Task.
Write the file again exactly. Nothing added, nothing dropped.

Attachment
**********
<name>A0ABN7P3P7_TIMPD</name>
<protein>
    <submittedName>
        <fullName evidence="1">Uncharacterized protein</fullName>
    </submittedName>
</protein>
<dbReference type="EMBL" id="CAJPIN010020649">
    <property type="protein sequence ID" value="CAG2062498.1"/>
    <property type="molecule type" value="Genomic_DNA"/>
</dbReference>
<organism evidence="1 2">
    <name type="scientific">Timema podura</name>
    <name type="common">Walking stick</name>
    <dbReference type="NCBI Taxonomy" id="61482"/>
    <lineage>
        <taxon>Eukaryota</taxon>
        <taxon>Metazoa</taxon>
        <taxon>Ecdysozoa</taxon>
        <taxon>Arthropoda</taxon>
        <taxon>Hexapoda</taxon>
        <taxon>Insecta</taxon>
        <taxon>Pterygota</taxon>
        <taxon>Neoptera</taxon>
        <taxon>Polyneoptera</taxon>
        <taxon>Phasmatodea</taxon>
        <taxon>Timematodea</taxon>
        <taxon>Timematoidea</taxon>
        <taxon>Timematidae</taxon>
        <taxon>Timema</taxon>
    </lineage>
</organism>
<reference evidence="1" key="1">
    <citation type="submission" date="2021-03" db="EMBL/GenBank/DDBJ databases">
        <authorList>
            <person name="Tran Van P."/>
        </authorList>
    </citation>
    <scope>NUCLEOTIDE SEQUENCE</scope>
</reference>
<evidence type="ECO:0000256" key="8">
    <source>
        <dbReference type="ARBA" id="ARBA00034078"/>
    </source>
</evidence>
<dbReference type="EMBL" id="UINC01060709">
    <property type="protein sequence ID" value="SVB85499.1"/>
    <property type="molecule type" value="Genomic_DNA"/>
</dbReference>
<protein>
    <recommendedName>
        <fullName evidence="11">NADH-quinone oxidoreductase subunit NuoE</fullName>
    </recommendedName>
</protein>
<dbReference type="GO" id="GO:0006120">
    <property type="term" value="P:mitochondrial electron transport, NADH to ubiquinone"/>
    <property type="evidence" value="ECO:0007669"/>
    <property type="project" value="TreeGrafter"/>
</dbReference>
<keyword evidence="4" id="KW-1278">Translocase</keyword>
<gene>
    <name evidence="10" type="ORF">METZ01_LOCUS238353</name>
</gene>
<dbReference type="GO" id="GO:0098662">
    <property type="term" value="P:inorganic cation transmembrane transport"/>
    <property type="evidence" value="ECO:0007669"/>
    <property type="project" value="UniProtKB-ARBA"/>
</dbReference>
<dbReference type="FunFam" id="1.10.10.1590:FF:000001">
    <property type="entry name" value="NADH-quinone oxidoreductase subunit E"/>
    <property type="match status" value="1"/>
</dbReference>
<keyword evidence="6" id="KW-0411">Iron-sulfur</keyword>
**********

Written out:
<name>A0ABN7P3P7_TIMPD</name>
<protein>
    <submittedName>
        <fullName evidence="1">Uncharacterized protein</fullName>
    </submittedName>
</protein>
<dbReference type="EMBL" id="CAJPIN010020649">
    <property type="protein sequence ID" value="CAG2062498.1"/>
    <property type="molecule type" value="Genomic_DNA"/>
</dbReference>
<organism evidence="1 2">
    <name type="scientific">Timema podura</name>
    <name type="common">Walking stick</name>
    <dbReference type="NCBI Taxonomy" id="61482"/>
    <lineage>
        <taxon>Eukaryota</taxon>
        <taxon>Metazoa</taxon>
        <taxon>Ecdysozoa</taxon>
        <taxon>Arthropoda</taxon>
        <taxon>Hexapoda</taxon>
        <taxon>Insecta</taxon>
        <taxon>Pterygota</taxon>
        <taxon>Neoptera</taxon>
        <taxon>Polyneoptera</taxon>
        <taxon>Phasmatodea</taxon>
        <taxon>Timematodea</taxon>
        <taxon>Timematoidea</taxon>
        <taxon>Timematidae</taxon>
        <taxon>Timema</taxon>
    </lineage>
</organism>
<reference evidence="1" key="1">
    <citation type="submission" date="2021-03" db="EMBL/GenBank/DDBJ databases">
        <authorList>
            <person name="Tran Van P."/>
        </authorList>
    </citation>
    <scope>NUCLEOTIDE SEQUENCE</scope>
</reference>
<evidence type="ECO:0000256" key="8">
    <source>
        <dbReference type="ARBA" id="ARBA00034078"/>
    </source>
</evidence>
<dbReference type="EMBL" id="UINC01060709">
    <property type="protein sequence ID" value="SVB85499.1"/>
    <property type="molecule type" value="Genomic_DNA"/>
</dbReference>
<protein>
    <recommendedName>
        <fullName evidence="11">NADH-quinone oxidoreductase subunit NuoE</fullName>
    </recommendedName>
</protein>
<dbReference type="GO" id="GO:0006120">
    <property type="term" value="P:mitochondrial electron transport, NADH to ubiquinone"/>
    <property type="evidence" value="ECO:0007669"/>
    <property type="project" value="TreeGrafter"/>
</dbReference>
<keyword evidence="4" id="KW-1278">Translocase</keyword>
<gene>
    <name evidence="10" type="ORF">METZ01_LOCUS238353</name>
</gene>
<dbReference type="GO" id="GO:0098662">
    <property type="term" value="P:inorganic cation transmembrane transport"/>
    <property type="evidence" value="ECO:0007669"/>
    <property type="project" value="UniProtKB-ARBA"/>
</dbReference>
<dbReference type="FunFam" id="1.10.10.1590:FF:000001">
    <property type="entry name" value="NADH-quinone oxidoreductase subunit E"/>
    <property type="match status" value="1"/>
</dbReference>
<keyword evidence="6" id="KW-0411">Iron-sulfur</keyword>